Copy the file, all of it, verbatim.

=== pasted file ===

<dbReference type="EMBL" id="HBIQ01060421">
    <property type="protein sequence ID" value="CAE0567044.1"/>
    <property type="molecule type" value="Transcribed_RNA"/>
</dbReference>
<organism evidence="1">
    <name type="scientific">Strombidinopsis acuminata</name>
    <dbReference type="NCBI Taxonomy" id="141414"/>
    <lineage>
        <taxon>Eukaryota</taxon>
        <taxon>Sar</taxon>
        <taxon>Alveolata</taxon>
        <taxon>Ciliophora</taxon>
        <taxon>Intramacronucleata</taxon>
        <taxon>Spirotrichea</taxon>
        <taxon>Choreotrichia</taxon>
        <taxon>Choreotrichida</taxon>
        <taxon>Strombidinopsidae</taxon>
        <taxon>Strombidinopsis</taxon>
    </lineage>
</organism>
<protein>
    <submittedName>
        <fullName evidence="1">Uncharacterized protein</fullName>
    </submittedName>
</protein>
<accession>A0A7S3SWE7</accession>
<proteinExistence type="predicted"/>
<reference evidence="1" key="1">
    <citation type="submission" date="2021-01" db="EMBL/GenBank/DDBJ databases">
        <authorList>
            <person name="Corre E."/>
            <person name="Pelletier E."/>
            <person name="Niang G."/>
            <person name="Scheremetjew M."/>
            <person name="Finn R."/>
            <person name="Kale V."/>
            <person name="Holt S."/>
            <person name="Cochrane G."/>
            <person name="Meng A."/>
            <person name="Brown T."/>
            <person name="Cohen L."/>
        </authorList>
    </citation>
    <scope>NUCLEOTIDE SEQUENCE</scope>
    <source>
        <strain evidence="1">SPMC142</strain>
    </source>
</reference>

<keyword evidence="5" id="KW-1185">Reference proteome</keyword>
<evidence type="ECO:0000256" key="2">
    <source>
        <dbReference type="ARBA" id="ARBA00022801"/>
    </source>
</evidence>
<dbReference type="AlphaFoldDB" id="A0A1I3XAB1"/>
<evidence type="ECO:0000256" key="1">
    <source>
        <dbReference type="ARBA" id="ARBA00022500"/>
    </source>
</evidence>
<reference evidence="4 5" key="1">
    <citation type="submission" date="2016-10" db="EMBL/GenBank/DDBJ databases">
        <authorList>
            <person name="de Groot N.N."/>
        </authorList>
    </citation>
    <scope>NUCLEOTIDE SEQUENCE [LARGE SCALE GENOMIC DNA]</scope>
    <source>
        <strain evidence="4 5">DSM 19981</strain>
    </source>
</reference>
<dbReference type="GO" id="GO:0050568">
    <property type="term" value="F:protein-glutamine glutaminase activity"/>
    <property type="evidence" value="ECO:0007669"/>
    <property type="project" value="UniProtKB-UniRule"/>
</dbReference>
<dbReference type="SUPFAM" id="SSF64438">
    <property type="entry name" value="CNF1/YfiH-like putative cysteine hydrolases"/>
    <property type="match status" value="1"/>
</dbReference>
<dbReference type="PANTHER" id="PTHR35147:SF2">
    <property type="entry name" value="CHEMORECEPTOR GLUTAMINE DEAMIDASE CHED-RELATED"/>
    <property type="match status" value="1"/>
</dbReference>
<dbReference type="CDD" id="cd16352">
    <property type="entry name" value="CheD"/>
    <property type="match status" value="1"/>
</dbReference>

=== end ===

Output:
<dbReference type="EMBL" id="HBIQ01060421">
    <property type="protein sequence ID" value="CAE0567044.1"/>
    <property type="molecule type" value="Transcribed_RNA"/>
</dbReference>
<organism evidence="1">
    <name type="scientific">Strombidinopsis acuminata</name>
    <dbReference type="NCBI Taxonomy" id="141414"/>
    <lineage>
        <taxon>Eukaryota</taxon>
        <taxon>Sar</taxon>
        <taxon>Alveolata</taxon>
        <taxon>Ciliophora</taxon>
        <taxon>Intramacronucleata</taxon>
        <taxon>Spirotrichea</taxon>
        <taxon>Choreotrichia</taxon>
        <taxon>Choreotrichida</taxon>
        <taxon>Strombidinopsidae</taxon>
        <taxon>Strombidinopsis</taxon>
    </lineage>
</organism>
<protein>
    <submittedName>
        <fullName evidence="1">Uncharacterized protein</fullName>
    </submittedName>
</protein>
<accession>A0A7S3SWE7</accession>
<proteinExistence type="predicted"/>
<reference evidence="1" key="1">
    <citation type="submission" date="2021-01" db="EMBL/GenBank/DDBJ databases">
        <authorList>
            <person name="Corre E."/>
            <person name="Pelletier E."/>
            <person name="Niang G."/>
            <person name="Scheremetjew M."/>
            <person name="Finn R."/>
            <person name="Kale V."/>
            <person name="Holt S."/>
            <person name="Cochrane G."/>
            <person name="Meng A."/>
            <person name="Brown T."/>
            <person name="Cohen L."/>
        </authorList>
    </citation>
    <scope>NUCLEOTIDE SEQUENCE</scope>
    <source>
        <strain evidence="1">SPMC142</strain>
    </source>
</reference>

<keyword evidence="5" id="KW-1185">Reference proteome</keyword>
<evidence type="ECO:0000256" key="2">
    <source>
        <dbReference type="ARBA" id="ARBA00022801"/>
    </source>
</evidence>
<dbReference type="AlphaFoldDB" id="A0A1I3XAB1"/>
<evidence type="ECO:0000256" key="1">
    <source>
        <dbReference type="ARBA" id="ARBA00022500"/>
    </source>
</evidence>
<reference evidence="4 5" key="1">
    <citation type="submission" date="2016-10" db="EMBL/GenBank/DDBJ databases">
        <authorList>
            <person name="de Groot N.N."/>
        </authorList>
    </citation>
    <scope>NUCLEOTIDE SEQUENCE [LARGE SCALE GENOMIC DNA]</scope>
    <source>
        <strain evidence="4 5">DSM 19981</strain>
    </source>
</reference>
<dbReference type="GO" id="GO:0050568">
    <property type="term" value="F:protein-glutamine glutaminase activity"/>
    <property type="evidence" value="ECO:0007669"/>
    <property type="project" value="UniProtKB-UniRule"/>
</dbReference>
<dbReference type="SUPFAM" id="SSF64438">
    <property type="entry name" value="CNF1/YfiH-like putative cysteine hydrolases"/>
    <property type="match status" value="1"/>
</dbReference>
<dbReference type="PANTHER" id="PTHR35147:SF2">
    <property type="entry name" value="CHEMORECEPTOR GLUTAMINE DEAMIDASE CHED-RELATED"/>
    <property type="match status" value="1"/>
</dbReference>
<dbReference type="CDD" id="cd16352">
    <property type="entry name" value="CheD"/>
    <property type="match status" value="1"/>
</dbReference>